When the “Elevated” status shows “YES!” the Windows device is actually at This kind of point hooked along with privilege escalation complete.
Once we have an exploited device with elevated privileges, there are several rootkit functions we can perform coming from the Koadic command along with control. The “implant” modules, as shown within the image below, provide an overview of some of the functions available to be performed with Koadic.
The “exec_cmd” implant allows one to run any command on the Windows system. To load This kind of implant, run the command below.
To set the desired command, we can use the set command, as done previously when changing settings for different modules. To set the command to be run to dir, which will return a list of files along with directories, run the following command.
set CMD dir
To confirm these settings were changed, run info to view the module information.
If the implant settings are as desired, simply type run along with press Enter to run the module.
The possibility of shell access, like within the example above, shows how much control can be given to an attacker with just 1 command being run on a Windows system. different implants, such as the “gathering” tools shown within the image below, attempt to capture important information such as user account details along with password hashes along with send them to the command-along with-control server.
Koadic also provides several “fun” implants. The “voice” implant utilizes Window’s integrated text-to-speech tools to “speak” a message on the zombie computer. To use This kind of implant, first run use implant/fun/voice. The message can be set with set MESSAGE followed by the desired message to be spoken. The specific zombies can also be set within the same way as within the previous modules or the item can be left to the default value of “ALL” to be run on all zombies. To run the implant, simply type run along with press Enter.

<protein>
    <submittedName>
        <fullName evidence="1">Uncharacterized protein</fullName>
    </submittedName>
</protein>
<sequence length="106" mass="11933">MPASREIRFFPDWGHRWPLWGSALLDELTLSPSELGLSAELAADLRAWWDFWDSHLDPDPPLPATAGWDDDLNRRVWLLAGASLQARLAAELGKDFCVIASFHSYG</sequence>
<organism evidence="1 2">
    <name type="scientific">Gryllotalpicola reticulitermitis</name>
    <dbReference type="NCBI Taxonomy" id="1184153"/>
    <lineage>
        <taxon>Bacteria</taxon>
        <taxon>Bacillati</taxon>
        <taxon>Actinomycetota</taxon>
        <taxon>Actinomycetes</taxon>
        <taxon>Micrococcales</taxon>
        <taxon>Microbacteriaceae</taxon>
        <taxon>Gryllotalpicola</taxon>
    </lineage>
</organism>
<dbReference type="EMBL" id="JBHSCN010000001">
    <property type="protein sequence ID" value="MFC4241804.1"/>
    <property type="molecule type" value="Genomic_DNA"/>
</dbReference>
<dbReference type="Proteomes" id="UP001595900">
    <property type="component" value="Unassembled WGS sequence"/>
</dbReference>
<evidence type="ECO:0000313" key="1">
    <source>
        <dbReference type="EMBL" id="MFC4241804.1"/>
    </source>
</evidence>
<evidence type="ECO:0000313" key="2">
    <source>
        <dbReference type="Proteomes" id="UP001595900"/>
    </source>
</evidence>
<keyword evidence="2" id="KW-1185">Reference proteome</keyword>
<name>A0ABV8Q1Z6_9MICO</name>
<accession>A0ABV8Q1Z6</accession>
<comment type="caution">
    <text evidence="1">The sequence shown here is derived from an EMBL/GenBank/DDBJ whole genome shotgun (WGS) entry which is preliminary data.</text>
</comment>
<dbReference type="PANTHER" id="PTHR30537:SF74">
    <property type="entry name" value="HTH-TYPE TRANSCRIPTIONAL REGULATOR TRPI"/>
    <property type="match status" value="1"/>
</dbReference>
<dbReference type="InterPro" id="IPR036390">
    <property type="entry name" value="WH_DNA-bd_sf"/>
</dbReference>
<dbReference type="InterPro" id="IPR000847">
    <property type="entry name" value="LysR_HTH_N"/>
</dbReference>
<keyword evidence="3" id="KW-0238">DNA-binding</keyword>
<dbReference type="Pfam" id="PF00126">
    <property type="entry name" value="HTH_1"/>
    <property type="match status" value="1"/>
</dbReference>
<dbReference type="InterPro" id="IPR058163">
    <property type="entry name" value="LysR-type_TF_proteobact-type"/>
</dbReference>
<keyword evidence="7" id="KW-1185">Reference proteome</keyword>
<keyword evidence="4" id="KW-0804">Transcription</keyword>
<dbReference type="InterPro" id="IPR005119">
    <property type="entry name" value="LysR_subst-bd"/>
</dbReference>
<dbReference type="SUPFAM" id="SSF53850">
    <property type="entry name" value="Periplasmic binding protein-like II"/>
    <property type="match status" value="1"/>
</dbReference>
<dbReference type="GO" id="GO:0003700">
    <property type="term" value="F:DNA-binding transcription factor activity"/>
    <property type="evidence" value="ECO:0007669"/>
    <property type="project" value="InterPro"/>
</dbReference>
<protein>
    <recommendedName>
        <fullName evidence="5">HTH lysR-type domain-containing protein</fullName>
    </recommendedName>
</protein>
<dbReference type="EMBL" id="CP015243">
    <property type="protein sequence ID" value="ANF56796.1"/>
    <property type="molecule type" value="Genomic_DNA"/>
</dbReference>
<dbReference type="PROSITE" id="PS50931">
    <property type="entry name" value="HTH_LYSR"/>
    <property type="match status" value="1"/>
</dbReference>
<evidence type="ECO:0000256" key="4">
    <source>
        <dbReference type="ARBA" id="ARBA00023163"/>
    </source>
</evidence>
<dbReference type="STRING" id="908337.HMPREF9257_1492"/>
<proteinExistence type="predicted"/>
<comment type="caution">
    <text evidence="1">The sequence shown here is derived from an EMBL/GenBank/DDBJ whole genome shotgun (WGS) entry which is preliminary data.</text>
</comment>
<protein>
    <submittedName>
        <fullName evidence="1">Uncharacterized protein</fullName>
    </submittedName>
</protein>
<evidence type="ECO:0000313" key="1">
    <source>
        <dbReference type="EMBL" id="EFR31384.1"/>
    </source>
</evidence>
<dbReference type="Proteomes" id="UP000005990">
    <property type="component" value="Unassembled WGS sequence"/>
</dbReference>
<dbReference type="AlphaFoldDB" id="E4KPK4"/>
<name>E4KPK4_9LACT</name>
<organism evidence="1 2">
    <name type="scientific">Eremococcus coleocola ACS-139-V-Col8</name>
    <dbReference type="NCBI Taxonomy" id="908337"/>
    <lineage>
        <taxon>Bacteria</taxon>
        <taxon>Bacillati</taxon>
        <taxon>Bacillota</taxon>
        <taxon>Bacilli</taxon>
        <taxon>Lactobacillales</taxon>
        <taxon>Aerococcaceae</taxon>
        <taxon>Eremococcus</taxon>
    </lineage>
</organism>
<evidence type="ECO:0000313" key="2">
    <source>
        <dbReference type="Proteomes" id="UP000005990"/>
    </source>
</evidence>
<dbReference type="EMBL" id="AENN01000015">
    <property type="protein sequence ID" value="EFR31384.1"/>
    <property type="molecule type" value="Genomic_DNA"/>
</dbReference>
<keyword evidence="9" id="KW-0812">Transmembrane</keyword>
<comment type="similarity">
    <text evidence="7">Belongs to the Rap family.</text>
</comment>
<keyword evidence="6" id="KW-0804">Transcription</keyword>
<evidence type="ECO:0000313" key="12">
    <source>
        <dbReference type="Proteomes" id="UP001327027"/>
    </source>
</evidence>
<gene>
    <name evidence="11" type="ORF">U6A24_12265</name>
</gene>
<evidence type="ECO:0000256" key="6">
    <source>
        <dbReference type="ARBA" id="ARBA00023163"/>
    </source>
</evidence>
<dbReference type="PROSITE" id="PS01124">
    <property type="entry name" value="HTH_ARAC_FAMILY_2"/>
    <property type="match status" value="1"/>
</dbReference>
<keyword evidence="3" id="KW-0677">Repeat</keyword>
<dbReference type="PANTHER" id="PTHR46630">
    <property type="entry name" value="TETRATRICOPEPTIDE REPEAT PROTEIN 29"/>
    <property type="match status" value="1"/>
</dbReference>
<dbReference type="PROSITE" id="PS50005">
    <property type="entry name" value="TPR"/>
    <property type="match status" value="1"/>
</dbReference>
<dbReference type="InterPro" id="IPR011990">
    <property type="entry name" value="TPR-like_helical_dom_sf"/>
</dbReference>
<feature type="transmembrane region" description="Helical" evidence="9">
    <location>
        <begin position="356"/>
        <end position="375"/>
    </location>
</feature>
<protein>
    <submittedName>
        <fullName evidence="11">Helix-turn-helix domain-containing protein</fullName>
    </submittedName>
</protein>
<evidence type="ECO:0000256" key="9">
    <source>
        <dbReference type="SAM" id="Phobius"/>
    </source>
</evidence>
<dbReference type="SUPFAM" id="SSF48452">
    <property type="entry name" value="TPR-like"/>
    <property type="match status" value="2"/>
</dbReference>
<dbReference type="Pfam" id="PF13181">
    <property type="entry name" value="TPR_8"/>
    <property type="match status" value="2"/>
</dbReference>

While these attacks have mixed success, the majority of the rootkit implants are very effective, even on modern versions of Windows. The limited detection possibility along with potential for automation using Python establishes Koadic as a potent remote-access toolkit capable of carrying out complicated attacks.
Protecting Against RATs
Protecting a Windows device against remote-access toolkits is actually similar to preventing any different sort of malware attack. Users should always keep their systems updated to prevent malware being carried due to unpatched system vulnerabilities. Access to a PC should always be limited, as an attack can be carried out in a matter of seconds with physical access, as shown by the single string which granted remote access in This kind of tutorial. Lastly, the item’s always best to use an antivirus along with only run trusted executable files on a Windows system.
I trust which you enjoyed This kind of tutorial on Koadic! If you have any questions about This kind of tutorial or Koadic in general, feel free to leave a comment or reach me on Twitter @tahkion.